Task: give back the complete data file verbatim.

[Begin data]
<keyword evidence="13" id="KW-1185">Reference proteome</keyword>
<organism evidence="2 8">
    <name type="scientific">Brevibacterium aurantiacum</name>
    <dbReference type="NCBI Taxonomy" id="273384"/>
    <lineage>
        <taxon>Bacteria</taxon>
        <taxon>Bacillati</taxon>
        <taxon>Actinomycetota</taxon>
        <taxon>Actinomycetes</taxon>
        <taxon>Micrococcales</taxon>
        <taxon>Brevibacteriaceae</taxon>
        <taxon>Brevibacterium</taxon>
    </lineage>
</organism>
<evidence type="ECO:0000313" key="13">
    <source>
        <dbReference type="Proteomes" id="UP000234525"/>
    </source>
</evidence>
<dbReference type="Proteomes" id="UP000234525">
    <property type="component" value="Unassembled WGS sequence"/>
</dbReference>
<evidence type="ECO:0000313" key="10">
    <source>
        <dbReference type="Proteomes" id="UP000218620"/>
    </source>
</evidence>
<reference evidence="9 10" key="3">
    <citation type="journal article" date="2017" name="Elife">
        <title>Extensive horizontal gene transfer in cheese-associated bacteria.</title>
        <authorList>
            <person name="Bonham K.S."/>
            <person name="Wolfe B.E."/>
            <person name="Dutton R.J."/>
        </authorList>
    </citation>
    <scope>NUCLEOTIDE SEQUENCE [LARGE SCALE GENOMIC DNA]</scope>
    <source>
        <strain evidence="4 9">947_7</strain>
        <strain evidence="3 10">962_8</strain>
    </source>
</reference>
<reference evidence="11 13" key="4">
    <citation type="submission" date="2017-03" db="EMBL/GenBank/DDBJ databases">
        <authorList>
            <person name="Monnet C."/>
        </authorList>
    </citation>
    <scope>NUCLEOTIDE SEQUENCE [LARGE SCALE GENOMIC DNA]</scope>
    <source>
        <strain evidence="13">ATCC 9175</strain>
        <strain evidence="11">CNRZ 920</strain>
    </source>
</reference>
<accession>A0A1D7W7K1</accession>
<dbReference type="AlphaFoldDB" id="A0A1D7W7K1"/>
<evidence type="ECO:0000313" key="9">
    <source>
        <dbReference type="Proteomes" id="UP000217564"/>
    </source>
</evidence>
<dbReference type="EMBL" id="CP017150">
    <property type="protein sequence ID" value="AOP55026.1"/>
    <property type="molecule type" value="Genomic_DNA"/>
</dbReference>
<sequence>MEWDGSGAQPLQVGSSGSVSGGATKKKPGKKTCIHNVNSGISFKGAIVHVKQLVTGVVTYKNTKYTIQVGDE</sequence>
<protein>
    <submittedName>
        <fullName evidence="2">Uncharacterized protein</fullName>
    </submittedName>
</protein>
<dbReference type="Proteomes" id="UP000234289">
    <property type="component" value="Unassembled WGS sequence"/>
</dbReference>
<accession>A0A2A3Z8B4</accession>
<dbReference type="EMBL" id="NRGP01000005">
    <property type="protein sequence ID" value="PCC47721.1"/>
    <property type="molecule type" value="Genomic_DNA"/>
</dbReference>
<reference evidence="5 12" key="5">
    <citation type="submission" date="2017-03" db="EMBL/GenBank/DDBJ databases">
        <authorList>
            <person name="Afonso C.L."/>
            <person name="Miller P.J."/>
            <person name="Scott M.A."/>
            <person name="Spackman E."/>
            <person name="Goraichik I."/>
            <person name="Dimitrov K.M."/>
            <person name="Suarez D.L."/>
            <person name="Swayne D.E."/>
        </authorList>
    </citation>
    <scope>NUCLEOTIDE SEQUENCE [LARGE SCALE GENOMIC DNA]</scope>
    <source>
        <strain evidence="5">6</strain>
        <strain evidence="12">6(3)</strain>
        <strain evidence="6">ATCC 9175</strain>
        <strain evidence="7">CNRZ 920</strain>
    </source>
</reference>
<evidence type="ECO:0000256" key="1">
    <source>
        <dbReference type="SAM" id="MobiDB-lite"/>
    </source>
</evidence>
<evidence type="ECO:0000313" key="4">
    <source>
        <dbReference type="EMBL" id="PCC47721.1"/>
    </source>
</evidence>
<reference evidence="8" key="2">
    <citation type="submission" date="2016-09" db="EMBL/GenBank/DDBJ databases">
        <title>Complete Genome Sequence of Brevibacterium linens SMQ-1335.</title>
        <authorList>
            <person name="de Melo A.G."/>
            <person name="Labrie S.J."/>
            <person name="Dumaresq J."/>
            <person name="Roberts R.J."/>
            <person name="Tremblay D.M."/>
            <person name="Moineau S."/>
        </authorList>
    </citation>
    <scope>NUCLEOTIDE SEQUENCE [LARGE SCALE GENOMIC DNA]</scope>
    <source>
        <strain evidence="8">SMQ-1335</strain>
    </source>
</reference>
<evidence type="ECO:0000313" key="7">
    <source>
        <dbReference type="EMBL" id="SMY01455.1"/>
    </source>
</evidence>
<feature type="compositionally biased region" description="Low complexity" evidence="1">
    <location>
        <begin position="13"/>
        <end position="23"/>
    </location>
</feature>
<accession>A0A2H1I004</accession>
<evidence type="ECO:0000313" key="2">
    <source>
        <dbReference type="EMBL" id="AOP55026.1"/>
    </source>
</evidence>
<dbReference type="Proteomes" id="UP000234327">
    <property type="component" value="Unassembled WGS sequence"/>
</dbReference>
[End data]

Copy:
<keyword evidence="13" id="KW-1185">Reference proteome</keyword>
<organism evidence="2 8">
    <name type="scientific">Brevibacterium aurantiacum</name>
    <dbReference type="NCBI Taxonomy" id="273384"/>
    <lineage>
        <taxon>Bacteria</taxon>
        <taxon>Bacillati</taxon>
        <taxon>Actinomycetota</taxon>
        <taxon>Actinomycetes</taxon>
        <taxon>Micrococcales</taxon>
        <taxon>Brevibacteriaceae</taxon>
        <taxon>Brevibacterium</taxon>
    </lineage>
</organism>
<evidence type="ECO:0000313" key="13">
    <source>
        <dbReference type="Proteomes" id="UP000234525"/>
    </source>
</evidence>
<dbReference type="Proteomes" id="UP000234525">
    <property type="component" value="Unassembled WGS sequence"/>
</dbReference>
<evidence type="ECO:0000313" key="10">
    <source>
        <dbReference type="Proteomes" id="UP000218620"/>
    </source>
</evidence>
<reference evidence="9 10" key="3">
    <citation type="journal article" date="2017" name="Elife">
        <title>Extensive horizontal gene transfer in cheese-associated bacteria.</title>
        <authorList>
            <person name="Bonham K.S."/>
            <person name="Wolfe B.E."/>
            <person name="Dutton R.J."/>
        </authorList>
    </citation>
    <scope>NUCLEOTIDE SEQUENCE [LARGE SCALE GENOMIC DNA]</scope>
    <source>
        <strain evidence="4 9">947_7</strain>
        <strain evidence="3 10">962_8</strain>
    </source>
</reference>
<reference evidence="11 13" key="4">
    <citation type="submission" date="2017-03" db="EMBL/GenBank/DDBJ databases">
        <authorList>
            <person name="Monnet C."/>
        </authorList>
    </citation>
    <scope>NUCLEOTIDE SEQUENCE [LARGE SCALE GENOMIC DNA]</scope>
    <source>
        <strain evidence="13">ATCC 9175</strain>
        <strain evidence="11">CNRZ 920</strain>
    </source>
</reference>
<accession>A0A1D7W7K1</accession>
<dbReference type="AlphaFoldDB" id="A0A1D7W7K1"/>
<evidence type="ECO:0000313" key="9">
    <source>
        <dbReference type="Proteomes" id="UP000217564"/>
    </source>
</evidence>
<dbReference type="EMBL" id="CP017150">
    <property type="protein sequence ID" value="AOP55026.1"/>
    <property type="molecule type" value="Genomic_DNA"/>
</dbReference>
<sequence>MEWDGSGAQPLQVGSSGSVSGGATKKKPGKKTCIHNVNSGISFKGAIVHVKQLVTGVVTYKNTKYTIQVGDE</sequence>
<protein>
    <submittedName>
        <fullName evidence="2">Uncharacterized protein</fullName>
    </submittedName>
</protein>
<dbReference type="Proteomes" id="UP000234289">
    <property type="component" value="Unassembled WGS sequence"/>
</dbReference>
<accession>A0A2A3Z8B4</accession>
<dbReference type="EMBL" id="NRGP01000005">
    <property type="protein sequence ID" value="PCC47721.1"/>
    <property type="molecule type" value="Genomic_DNA"/>
</dbReference>
<reference evidence="5 12" key="5">
    <citation type="submission" date="2017-03" db="EMBL/GenBank/DDBJ databases">
        <authorList>
            <person name="Afonso C.L."/>
            <person name="Miller P.J."/>
            <person name="Scott M.A."/>
            <person name="Spackman E."/>
            <person name="Goraichik I."/>
            <person name="Dimitrov K.M."/>
            <person name="Suarez D.L."/>
            <person name="Swayne D.E."/>
        </authorList>
    </citation>
    <scope>NUCLEOTIDE SEQUENCE [LARGE SCALE GENOMIC DNA]</scope>
    <source>
        <strain evidence="5">6</strain>
        <strain evidence="12">6(3)</strain>
        <strain evidence="6">ATCC 9175</strain>
        <strain evidence="7">CNRZ 920</strain>
    </source>
</reference>
<evidence type="ECO:0000256" key="1">
    <source>
        <dbReference type="SAM" id="MobiDB-lite"/>
    </source>
</evidence>
<evidence type="ECO:0000313" key="4">
    <source>
        <dbReference type="EMBL" id="PCC47721.1"/>
    </source>
</evidence>
<reference evidence="8" key="2">
    <citation type="submission" date="2016-09" db="EMBL/GenBank/DDBJ databases">
        <title>Complete Genome Sequence of Brevibacterium linens SMQ-1335.</title>
        <authorList>
            <person name="de Melo A.G."/>
            <person name="Labrie S.J."/>
            <person name="Dumaresq J."/>
            <person name="Roberts R.J."/>
            <person name="Tremblay D.M."/>
            <person name="Moineau S."/>
        </authorList>
    </citation>
    <scope>NUCLEOTIDE SEQUENCE [LARGE SCALE GENOMIC DNA]</scope>
    <source>
        <strain evidence="8">SMQ-1335</strain>
    </source>
</reference>
<evidence type="ECO:0000313" key="7">
    <source>
        <dbReference type="EMBL" id="SMY01455.1"/>
    </source>
</evidence>
<feature type="compositionally biased region" description="Low complexity" evidence="1">
    <location>
        <begin position="13"/>
        <end position="23"/>
    </location>
</feature>
<accession>A0A2H1I004</accession>
<evidence type="ECO:0000313" key="2">
    <source>
        <dbReference type="EMBL" id="AOP55026.1"/>
    </source>
</evidence>
<dbReference type="Proteomes" id="UP000234327">
    <property type="component" value="Unassembled WGS sequence"/>
</dbReference>